We’re all slaves to what’s come before. If you have a new thought, a million people have had it before you, more than likely. Whatever language you speak, odds are it wasn’t your decision to speak that language, it was just dumb luck that you happened to be born in to the country that spoke that language. If you like Rock and not Opera, it probably has more to do with the socioeconomic conditions and time you were born in to, more than a conscious decision on your part. Everything we do is built upon a billion things we didn’t do that came before us.
The reason I mention this is because, in fact, we kind of *like* the tried and true. Certainly businessmen like the tried and true, just look at Detroit: This years model is last years’ model, only with tacky, senseless fleur-de-lis added. Just look at Hollywood: This years’ big hit is last years’ big hit, only with a “II” after the title. Just look at TV shows: Everything is the same, until something breaks the mold, and then everyone is in a mad rush to rip off the new thing, until everything is the same again. Then something else breaks the mold, and, well, there you are. If you’re taking my rambles to mean that the new Stargate: Universe show seems a bit derivative, then, congratulations, you got it in one.
Part of that is that it’s a spinoff series to the original show, which was a spinoff to a crappy movie I never liked in the first place (I have loved the Stargate TV shows, however). Part of it is that it’s a Syfy show, and those always seem a bit…well, a bit lite on the whole ’risk taking’ concept in the latter years of the Bonnie Hammer regime, during which time production on this show began. Part of it the legacy of that damn Ronald D. Moore version of Galactica. Hell, if we want to get technical, there’s aspects of The Starlost, Lost in Space, and Star Trek: Voyager in here as well, but curiously, mostly, it seems oddly derivative of Stargate: Atlantis.
‘Derivative’ isn’t bad, mind you. If it was, then the first western ever filmed would be the last western ever filmed, and there’d only have been one World War II flick ever, and Shakespear would only have written five or six plays. In a lot of ways, the SG franchise has been derivative of Trek from day one, and Trek was, itself, derivative of a zillion older serialized stories of daring do, both on and off planet. Even so, when someone wants something “Groundbreaking and new,“ what they really mean is, “I want that thing that was cool six months ago, but which most people are already sick of.“ What made SG1 so good - and what made the 80s/90s iterations of Star Trek so bad - was that Stargate was solidly dedicated to not sucking, whereas ‘Trek’s only interests were in re-capturing lightning in a bottle (Which they wholly failed to do) and didactically preaching at us about how all the fun things in life (Money, Love, Art, Religion, Politics, War, Gossip, Personal Possessions, History, Culture) are inherently bad. Meh.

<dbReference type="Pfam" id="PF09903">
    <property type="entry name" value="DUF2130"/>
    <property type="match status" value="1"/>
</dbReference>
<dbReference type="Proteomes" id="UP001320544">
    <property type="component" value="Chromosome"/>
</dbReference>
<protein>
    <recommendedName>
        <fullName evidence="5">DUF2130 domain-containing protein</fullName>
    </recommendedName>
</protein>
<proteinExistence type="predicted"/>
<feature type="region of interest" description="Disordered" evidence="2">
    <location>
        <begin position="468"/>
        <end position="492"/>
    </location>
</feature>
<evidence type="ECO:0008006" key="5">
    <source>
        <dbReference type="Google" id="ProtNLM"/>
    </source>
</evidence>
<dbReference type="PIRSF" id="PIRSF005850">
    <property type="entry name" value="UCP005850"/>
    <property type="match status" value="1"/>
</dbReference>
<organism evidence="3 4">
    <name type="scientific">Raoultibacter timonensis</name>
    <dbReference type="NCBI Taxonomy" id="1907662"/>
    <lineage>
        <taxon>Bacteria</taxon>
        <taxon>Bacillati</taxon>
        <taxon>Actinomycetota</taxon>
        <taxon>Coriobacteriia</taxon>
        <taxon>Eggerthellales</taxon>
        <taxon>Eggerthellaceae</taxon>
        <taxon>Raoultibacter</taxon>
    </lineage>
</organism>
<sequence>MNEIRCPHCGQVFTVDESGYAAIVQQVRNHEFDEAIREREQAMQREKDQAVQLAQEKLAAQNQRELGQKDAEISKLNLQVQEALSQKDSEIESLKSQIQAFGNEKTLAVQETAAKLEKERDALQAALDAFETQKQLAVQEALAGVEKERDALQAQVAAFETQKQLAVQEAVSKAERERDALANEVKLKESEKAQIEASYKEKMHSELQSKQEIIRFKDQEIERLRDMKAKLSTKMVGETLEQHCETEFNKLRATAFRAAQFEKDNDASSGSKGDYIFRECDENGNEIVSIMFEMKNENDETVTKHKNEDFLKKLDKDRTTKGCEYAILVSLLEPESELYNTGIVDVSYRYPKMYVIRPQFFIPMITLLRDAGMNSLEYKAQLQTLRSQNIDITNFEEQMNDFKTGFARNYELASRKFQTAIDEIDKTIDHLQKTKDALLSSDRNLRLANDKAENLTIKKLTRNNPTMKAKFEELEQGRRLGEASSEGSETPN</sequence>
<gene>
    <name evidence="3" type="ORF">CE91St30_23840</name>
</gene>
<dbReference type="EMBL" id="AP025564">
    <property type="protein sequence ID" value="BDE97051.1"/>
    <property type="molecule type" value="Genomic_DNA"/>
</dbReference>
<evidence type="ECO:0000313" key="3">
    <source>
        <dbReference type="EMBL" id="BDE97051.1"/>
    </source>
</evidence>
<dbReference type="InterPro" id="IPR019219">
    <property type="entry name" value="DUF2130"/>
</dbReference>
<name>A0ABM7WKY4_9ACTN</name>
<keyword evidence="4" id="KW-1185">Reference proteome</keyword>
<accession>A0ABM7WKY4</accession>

Another way Stargate has been traditionally much better than that *other* franchise is that it hasn’t been afraid to screw with it’s format. Where Trek has done the same eight or nine stories in endless permutations with endlessly different casts for something like 700 hours of TV entertainment in the last 40 years, never wanting to vary from the format, Stargate has always been about “Ok, what’s the next cool thing we can do?” They don’t worry about format, or franchise, or fans, they simply try to tell a cool story and trust that audiences will find it.
So it’s a little disconcerting to suddenly find them repeating themselves, but more on that in a bit.
PLAY BY PLAY
200,000 or 300,000 years ago: The Ancients launch probes in to intergalactic space to seek out habitable worlds and plant stargates on them.
100,000 or 200,000 years ago, The Ancients launch “Destiny,” a massive spacecraft with which to explore the universe. They intend to resupply and staff the ship using a long-range stargate on board. Shortly afterwards, the project is abandoned, and no one ever actually visits the ship. It continues to wander through space at FTL velocities on Autopilot.
Some years ago, a 9-address Chevron is discovered, and the SGC